7. The USPTO will accept copies of handwritten signatures (instead of originals) for correspondence relating to “registration to practice before the USPTO in patent cases, enrollment and disciplinary investigations, or disciplinary proceedings” and payments by credit card “where the payment is not being made via the USPTO electronic filing systems”.

8. The USPTO launched the COVID-19 Response Resource Center in order to provide improved access to its initiatives, programs and IP-related information concerning the COVID-19 outbreak. To access this Center, click here.

Measures taken by the DPMA

The DPMA has confirmed its ability to perform its activities, but its services should come with delays. During the COVID-19 crisis, the following measures will be applicable:

1. All time limits prescribed by the DPMA with regard to all pending IP procedures were extended until 4 May 2020. However, this extension did not apply to time limits provided by German law, as the DPMA competence does not extend to those time limits, nor to time limits in connection with applications or requests concerning the international registration of trademarks. Any person who has failed to meet a time limit imposed by law due to the current situation may request to benefit from the option of re-establishment of rights. The unit in charge will check these requests on an individual basis.

2. Hearings and oral proceedings were cancelled ex officio until 30 June 2020. From 1 July 2020 on, the DPMA has started to gradually grant access to invited individuals. If the number of infections does not rise uncontrollably, hearings and orals proceedings will take place at the DPMA from that date. To this day, the DPMA has not issued any further guidance in that regard.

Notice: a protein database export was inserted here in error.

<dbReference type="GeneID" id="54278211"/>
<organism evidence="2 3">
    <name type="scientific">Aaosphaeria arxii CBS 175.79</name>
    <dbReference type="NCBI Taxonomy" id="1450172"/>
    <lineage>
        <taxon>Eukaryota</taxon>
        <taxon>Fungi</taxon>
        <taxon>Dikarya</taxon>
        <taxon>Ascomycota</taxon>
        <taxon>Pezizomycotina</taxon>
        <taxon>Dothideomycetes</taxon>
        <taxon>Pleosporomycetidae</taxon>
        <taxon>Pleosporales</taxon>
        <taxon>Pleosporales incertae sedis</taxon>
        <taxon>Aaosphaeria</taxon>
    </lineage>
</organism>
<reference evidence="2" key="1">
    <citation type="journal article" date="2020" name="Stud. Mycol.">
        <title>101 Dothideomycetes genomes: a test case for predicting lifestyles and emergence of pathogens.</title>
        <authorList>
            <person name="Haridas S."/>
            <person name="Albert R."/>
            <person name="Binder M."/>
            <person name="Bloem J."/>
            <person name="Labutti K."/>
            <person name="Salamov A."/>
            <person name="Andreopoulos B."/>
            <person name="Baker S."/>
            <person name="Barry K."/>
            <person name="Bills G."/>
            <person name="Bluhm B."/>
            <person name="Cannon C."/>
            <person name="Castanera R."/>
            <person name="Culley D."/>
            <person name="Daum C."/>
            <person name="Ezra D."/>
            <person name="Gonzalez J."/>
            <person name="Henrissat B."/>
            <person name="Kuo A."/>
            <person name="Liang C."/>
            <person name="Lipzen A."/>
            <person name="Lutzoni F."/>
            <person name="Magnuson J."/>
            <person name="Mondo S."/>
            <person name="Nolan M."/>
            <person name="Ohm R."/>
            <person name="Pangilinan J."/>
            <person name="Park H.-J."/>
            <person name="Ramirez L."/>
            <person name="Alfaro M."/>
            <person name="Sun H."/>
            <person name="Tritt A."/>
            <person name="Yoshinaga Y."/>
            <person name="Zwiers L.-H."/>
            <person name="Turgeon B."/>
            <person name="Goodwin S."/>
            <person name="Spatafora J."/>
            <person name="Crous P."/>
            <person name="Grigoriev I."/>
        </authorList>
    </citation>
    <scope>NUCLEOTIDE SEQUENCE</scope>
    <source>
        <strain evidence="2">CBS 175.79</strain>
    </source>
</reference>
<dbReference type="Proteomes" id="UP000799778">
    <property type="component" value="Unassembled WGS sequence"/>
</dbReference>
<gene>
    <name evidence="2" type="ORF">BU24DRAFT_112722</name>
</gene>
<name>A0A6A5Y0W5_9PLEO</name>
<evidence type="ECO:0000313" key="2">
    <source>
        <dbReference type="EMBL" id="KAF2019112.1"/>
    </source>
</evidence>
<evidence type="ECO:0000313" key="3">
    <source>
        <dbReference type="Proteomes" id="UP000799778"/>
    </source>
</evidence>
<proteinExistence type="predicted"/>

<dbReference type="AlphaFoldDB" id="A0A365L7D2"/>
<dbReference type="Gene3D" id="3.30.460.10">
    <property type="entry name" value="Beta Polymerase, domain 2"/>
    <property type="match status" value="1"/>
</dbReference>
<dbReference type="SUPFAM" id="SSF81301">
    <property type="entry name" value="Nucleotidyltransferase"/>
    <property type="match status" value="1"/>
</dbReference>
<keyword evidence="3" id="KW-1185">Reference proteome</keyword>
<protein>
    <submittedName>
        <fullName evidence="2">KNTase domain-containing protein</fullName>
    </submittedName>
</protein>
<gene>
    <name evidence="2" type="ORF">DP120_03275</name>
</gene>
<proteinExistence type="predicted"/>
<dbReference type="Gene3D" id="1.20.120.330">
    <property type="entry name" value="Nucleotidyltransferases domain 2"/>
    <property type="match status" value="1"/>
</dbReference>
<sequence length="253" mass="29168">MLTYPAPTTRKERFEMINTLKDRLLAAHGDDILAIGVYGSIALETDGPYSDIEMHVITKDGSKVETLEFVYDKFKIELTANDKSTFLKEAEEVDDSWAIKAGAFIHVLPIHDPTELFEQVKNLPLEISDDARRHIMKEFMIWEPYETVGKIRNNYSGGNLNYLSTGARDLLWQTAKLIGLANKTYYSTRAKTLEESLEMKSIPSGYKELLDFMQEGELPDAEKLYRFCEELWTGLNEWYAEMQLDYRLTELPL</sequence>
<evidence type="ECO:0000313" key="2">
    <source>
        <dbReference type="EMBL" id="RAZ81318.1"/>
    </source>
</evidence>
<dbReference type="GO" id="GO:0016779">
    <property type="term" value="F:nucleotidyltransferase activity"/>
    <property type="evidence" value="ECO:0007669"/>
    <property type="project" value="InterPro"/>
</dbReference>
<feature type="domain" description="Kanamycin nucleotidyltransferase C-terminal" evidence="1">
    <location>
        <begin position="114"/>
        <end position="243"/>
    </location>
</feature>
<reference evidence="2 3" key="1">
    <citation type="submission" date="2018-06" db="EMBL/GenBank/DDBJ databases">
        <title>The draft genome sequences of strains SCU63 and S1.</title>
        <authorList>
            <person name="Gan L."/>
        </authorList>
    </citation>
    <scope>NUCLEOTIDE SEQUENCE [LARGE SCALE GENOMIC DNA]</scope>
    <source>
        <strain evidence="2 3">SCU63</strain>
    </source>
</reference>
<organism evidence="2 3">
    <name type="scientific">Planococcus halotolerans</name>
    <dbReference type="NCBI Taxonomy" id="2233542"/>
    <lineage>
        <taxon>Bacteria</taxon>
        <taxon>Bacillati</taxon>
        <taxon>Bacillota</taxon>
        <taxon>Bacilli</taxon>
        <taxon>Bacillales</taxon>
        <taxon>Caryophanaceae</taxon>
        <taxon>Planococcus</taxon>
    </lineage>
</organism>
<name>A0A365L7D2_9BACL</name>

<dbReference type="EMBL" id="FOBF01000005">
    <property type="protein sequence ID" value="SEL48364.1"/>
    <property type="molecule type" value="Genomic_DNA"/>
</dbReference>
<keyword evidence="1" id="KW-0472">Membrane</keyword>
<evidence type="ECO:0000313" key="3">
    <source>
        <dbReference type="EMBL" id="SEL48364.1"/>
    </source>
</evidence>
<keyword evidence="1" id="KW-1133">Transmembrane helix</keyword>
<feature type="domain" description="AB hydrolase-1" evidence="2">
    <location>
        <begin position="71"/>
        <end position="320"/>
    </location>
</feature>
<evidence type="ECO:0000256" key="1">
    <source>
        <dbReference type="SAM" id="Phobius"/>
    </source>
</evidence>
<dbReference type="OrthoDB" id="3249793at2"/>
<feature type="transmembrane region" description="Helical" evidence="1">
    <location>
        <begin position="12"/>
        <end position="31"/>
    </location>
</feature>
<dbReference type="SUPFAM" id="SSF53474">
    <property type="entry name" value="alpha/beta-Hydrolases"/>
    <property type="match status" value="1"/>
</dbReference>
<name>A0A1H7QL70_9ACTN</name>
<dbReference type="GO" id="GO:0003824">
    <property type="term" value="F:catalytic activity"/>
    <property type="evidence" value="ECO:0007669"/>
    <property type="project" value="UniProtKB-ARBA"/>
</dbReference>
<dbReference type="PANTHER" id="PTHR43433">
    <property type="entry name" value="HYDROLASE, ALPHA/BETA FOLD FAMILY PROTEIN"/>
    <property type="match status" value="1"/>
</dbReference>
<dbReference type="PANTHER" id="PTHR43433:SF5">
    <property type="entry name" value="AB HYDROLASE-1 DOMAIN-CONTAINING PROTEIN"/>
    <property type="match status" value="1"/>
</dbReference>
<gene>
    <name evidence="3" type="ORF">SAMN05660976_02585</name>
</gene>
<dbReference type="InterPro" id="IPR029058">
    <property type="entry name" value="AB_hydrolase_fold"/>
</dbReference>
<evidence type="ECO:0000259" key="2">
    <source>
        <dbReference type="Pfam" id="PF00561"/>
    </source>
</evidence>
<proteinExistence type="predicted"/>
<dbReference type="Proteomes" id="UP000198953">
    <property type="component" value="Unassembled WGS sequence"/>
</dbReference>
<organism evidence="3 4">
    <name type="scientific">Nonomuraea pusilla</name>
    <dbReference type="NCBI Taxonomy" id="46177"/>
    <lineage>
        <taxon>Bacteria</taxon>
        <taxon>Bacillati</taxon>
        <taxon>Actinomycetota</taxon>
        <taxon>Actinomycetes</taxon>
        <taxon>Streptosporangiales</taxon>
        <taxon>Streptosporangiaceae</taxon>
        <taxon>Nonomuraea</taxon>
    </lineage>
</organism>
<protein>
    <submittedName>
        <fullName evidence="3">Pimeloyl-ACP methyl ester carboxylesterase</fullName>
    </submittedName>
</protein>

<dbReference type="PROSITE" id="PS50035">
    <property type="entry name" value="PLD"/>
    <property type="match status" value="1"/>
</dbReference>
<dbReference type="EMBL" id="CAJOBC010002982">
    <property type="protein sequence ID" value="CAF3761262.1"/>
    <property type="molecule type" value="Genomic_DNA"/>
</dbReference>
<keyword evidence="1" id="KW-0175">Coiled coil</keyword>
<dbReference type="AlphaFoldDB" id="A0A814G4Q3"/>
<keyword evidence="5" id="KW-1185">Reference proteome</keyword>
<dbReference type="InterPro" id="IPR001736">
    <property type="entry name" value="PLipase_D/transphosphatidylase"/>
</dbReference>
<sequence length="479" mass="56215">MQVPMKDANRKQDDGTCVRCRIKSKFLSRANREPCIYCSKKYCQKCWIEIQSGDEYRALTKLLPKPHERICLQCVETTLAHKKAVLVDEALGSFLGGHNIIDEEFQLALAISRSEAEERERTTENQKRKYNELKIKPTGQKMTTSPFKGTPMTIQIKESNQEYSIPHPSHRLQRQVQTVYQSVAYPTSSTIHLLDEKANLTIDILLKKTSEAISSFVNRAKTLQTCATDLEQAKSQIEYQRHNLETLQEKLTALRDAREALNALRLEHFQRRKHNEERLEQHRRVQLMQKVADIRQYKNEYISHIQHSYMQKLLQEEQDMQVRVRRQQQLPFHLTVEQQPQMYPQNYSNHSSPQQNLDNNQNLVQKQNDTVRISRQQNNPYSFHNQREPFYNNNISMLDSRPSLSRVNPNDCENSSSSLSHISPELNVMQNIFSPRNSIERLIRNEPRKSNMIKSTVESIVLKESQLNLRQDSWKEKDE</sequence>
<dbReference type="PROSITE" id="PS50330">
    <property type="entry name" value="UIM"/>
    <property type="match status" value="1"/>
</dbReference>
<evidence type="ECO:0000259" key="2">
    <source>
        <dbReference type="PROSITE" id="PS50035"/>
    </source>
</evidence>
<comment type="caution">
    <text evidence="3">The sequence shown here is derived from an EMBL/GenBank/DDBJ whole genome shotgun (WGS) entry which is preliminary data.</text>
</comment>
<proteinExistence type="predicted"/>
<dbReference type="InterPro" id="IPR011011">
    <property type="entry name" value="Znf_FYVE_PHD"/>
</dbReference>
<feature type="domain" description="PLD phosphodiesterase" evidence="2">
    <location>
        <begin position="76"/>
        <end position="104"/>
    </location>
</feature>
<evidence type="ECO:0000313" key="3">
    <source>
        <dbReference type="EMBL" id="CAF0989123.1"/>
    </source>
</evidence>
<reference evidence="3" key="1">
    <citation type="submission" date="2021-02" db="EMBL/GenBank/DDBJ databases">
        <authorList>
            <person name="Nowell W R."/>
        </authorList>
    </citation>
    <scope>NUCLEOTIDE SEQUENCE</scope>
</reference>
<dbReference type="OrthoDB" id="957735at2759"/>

3. The DPMA can no longer guarantee the immediate transfer of international design applications to the WIPO. Applicants are advised to file such applications directly to the WIPO.

Measures taken by the UKIPO

1. The UKIPO has declared that from 24 March 2020 and until 29 July 2020, all days are considered “interrupted days”. All time limits that expire on an interrupted day are automatically extended to the next day. As a result, the first “normal day of operation” will be 30 July 2020, when all time limits that benefited from an extension will expire. This extension applies to all time limits set out by the UKIPO or by UK statutory rules.

2. From 30 July 2020 to 31 March 2021, the UKIPO has announced temporary fee changes to support businesses. In particular, fees for extension, reinstatement or restoration will be zero.

3. No physical hearings will be booked or take place until further notice. These hearings will be operated via telephone, videoconference or other virtual methods.

4. The time limit for responding to examination reports has been automatically extended to four months for all UK trademark applications. However, that time limit remains two months for UK design applications, although extensions may be requested by applicants.

5. With its staff currently working from home, the UKIPO is now able to process paper forms, faxes and paper correspondence in a limited capacity.

That being said, the UKIPO is currently unable to issue letters in relation to renewals. This may result in some users experiencing shorter timeframes from receipt of their letters to the expiry of the renewal period. Users are therefore encouraged to proactively manage their renewals rather than relying on these letters.

The address paperformcontingency@ipo.gov.uk can be used instead of faxing, posting or delivering documents by hand at the UKIPO. Forms should be sent in separate e-mails, accompanied with a fee-sheet if a fee is due. New applications should be made using the UKIPO online system, as delays should be expected for any other form of filing. Electronic signatures on forms and other documents will be accepted..

Measures taken by the INPI

1. The INPI buildings will remain closed to the public until further notice. In the meantime, its staff remains available by phone and e-mail. Its online services remain fully functional, whereas official copies of documents may only be provided by the INPI in a pdf format signed electronically. Finally, its trainings will remain suspended, with the exception of online webinars.